Later when when lived on West 52nd Street, Ray's Dairy Store on 54th and France had the best selection of penny candy in town. If you were lucky, you might hear the sounds of Ray's daughter, Suzanne, playing piano upstairs.
All in all, it was a great childhood - picnics and birthday parties in the backyard, swimming at the Edina pool, riding bikes all over, playing badminton at dusk under the street light, ice skating in the park, and sliding down the hills at the Edina Country Club.
Susan Hawthorne Plank recently ordered our 2010 Christmas ornament of Clancy Drug, and she liked it so much she posted a photo of it on her Edina Class of 1959 web site.
She wrote: "Merry Christmas to All! Here's this year's Edina Historical Society Christmas ornament - Clancy Drug. How many memories does that bring back, including last-minute Christmas shopping or picking up some Cheracol cough syrup to make you feel better from a nasty holiday cold. This ornament, along with others from past years, is available through the Edina Historical Society. Look for their link at the lower right of this page. Only thing missing from this ornament is our dog Rover, who used to lounge in Clancy's lobby every day - until he walked over to the Edina Theater to enjoy both shows and the attention of the cashier, who loved him!"
Thanks to Susan for spreading the word. We truly appreciate our "fans" telling others about the Edina Historical Society. Click on the "Share" button below to connect to Facebook, Twitter or other social media.
Or please join us! The Edina Historical Society is a 501(c)3 non-profit organization that depends on memberships - along with merchandise sales, a $5,000 city grant, and field trip programs - to fund our activities, like this web site.
You would have thought that last Thursday was Christmas at the Edina History Museum if you had heard the soundtrack to our conversation with Marlin Ramler, who brought in a box of Clancy Drug photographs. Yes, I admit, I reacted with as much delight as a youngster unwrapping his favorite toy on Christmas morning.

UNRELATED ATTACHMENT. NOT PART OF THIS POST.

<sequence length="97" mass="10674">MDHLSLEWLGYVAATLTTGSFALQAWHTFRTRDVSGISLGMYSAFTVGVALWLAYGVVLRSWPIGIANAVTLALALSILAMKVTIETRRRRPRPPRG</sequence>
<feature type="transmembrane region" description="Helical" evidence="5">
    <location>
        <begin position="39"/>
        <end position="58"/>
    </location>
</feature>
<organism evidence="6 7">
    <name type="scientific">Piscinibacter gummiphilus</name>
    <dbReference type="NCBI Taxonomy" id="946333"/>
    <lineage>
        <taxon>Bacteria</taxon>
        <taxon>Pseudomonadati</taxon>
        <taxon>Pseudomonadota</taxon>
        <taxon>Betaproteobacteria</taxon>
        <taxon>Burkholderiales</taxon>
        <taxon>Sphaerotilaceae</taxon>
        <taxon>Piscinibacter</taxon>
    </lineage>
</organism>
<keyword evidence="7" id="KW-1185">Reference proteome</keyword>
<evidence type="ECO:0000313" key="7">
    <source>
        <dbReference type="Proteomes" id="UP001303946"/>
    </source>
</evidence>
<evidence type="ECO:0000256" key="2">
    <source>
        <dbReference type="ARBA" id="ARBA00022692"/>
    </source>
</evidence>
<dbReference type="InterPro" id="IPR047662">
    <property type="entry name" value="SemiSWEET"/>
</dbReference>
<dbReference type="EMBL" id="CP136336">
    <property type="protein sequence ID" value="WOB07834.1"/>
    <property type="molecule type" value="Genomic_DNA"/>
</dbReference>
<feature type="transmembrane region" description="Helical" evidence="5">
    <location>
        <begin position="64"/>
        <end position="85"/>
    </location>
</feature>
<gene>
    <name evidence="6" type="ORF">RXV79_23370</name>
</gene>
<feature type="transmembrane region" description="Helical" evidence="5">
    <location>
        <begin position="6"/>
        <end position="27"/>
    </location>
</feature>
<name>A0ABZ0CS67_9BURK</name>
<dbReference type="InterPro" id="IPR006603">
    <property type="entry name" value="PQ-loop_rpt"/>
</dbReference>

Ramler, a pharmacist with Clancy's for more than 30 years, donated many great photographs taken by commercial photographers Norton & Peel and local studio Peterson Portraits as well as snapshots taken of employees throughout the years.
Although the little drug store at 50th and Halifax was famous for its small town charm and 79 cent breakfast, it was also a big player in the Twin Cities. The store's basement housed the largest toy selection in the metro area during its heyday.
I'm working on a story for our membership newsletter on the history of the store, which began as Keller Drug in 1947. Roy Clancy purchased the store two years later. Ramler, who joined the staff in 1950 and eventually became owner, wanted to give the collection to some place that would appreciate the impact Clancy Drugs had in Edina.
Tell us your favorite Clancy Drug memories to include in the story. Perhaps you were one of the many customers who took photos of their kids sitting at the counter when it closed in 1982. Or maybe you waited in line to visit Santa after making your wish list walking up and down Clancy's Toy Land aisles.
Many employees worked at Clancy Drugs for decades. As one customer described it to the local newspaper in 1982: "I look at it as the 'Cheers' of Edina" -- a place like the famous sitcom bar where "everyone knows your name."
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Jennifer Adam is the Executive Director of the Edina Historical Society. She welcomes your contributions. Comment on a post or send an email (see below). Traditional mail, of course, can also be sent to: